Respiratory failure in paediatric patients

Non-invasive ventilation (NIV) has been used to treat sleep-disordered breathing, respiratory distress and respiratory failure in adults for the past 30 years, and its use in paediatric patients has grown over the past 10 years.

Children at risk of SDB or respiratory failure

Children are at risk of sleep-disordered breathing (SDB), respiratory distress or respiratory failure if they have:

  • Upper airway obstruction (caused by adenoid and tonsil hypertrophy, high-arched palate, laryngomalacia and micrognathia)1
  • Lower airway obstruction or restriction (caused by bronchiectasis or scoliosis)1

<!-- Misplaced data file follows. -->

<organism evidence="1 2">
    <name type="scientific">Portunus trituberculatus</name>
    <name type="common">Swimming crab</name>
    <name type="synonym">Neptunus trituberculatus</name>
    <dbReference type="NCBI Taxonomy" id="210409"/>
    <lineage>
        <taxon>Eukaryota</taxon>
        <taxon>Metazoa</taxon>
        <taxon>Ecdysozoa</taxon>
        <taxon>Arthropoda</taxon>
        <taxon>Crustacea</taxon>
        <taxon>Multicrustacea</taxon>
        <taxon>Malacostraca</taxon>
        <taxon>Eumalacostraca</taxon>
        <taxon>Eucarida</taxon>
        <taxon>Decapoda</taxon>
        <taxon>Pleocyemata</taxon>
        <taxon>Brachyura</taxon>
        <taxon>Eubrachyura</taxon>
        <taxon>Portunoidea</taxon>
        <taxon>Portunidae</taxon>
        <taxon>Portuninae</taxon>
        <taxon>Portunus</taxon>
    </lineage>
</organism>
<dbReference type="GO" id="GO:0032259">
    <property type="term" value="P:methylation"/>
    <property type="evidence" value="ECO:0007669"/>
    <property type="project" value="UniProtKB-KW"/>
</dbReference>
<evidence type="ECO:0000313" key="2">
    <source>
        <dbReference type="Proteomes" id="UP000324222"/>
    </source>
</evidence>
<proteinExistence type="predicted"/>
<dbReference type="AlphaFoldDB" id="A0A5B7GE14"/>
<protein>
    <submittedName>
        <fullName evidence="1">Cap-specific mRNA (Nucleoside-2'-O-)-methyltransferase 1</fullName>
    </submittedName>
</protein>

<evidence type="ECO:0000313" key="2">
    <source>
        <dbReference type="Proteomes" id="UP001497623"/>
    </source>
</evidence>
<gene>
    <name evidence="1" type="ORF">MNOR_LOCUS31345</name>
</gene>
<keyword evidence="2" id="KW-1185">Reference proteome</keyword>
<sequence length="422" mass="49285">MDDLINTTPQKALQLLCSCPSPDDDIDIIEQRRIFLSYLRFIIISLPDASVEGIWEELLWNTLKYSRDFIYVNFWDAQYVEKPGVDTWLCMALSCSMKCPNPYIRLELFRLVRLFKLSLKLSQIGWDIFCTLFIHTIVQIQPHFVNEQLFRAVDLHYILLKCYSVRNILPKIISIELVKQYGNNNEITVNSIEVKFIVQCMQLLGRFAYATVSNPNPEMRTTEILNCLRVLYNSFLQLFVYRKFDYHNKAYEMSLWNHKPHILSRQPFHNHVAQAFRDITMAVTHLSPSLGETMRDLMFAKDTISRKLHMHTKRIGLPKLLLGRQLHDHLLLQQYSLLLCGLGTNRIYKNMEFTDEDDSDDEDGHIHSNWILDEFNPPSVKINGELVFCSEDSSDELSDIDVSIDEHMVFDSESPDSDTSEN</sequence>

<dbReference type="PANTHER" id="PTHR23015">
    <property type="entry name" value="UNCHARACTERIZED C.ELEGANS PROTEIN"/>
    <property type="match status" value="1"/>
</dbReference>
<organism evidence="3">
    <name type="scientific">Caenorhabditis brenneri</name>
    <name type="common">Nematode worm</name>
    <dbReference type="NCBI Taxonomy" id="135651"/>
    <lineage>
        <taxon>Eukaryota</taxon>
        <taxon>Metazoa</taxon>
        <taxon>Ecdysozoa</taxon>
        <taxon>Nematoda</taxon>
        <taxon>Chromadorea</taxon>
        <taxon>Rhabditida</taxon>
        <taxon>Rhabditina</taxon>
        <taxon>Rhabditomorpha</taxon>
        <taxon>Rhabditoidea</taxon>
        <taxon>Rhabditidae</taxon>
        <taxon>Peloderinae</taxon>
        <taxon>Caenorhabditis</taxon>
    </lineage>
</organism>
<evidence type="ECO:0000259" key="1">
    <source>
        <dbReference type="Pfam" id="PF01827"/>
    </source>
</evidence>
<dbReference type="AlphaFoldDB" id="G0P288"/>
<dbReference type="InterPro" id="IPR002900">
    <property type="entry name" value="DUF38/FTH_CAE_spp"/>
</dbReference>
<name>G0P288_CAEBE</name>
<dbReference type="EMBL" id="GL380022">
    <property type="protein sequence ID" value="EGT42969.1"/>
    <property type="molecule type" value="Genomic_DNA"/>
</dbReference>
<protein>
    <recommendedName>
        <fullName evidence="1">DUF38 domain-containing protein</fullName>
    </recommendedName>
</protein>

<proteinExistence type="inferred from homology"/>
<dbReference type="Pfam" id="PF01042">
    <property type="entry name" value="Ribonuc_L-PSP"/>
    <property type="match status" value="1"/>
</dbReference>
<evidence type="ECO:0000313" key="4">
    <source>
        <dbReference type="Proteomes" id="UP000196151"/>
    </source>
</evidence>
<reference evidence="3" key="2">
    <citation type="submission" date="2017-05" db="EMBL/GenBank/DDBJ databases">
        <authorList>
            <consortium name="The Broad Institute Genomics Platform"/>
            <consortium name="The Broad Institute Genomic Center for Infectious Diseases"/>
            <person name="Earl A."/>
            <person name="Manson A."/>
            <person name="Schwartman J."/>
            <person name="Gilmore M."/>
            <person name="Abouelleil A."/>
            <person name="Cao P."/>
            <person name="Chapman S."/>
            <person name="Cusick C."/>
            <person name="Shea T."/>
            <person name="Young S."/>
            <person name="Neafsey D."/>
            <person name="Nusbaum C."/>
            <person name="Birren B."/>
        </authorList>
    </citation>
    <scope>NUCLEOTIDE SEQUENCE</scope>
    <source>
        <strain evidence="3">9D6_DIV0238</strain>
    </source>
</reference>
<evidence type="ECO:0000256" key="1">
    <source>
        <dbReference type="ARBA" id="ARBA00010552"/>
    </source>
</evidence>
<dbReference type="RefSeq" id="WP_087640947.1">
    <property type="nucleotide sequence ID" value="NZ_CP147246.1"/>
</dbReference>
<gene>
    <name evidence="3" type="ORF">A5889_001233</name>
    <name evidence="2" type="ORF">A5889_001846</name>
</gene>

• Poor muscle tone (frequently associated with congenital conditions including muscular atrophies and dystrophies)1
  • Poor functioning of the pons medulla (brain) and/or central nervous system (caused by congenital central hypoventilation syndrome or spinal cord injury)1

If young children contract a respiratory infectious disease, they are also at risk of acute episodes of respiratory distress or respiratory failure and may need respiratory support therapy during this time.

The treatment for paediatric SDB, respiratory distress and respiratory failure ranges from surgery to non-invasive ventilation (NIV) to invasive ventilation.


  1. Cheifetz IM. Invasive and noninvasive paediatric mechanical ventilation.Respir Care. 2003 Apr;48(4):442-58.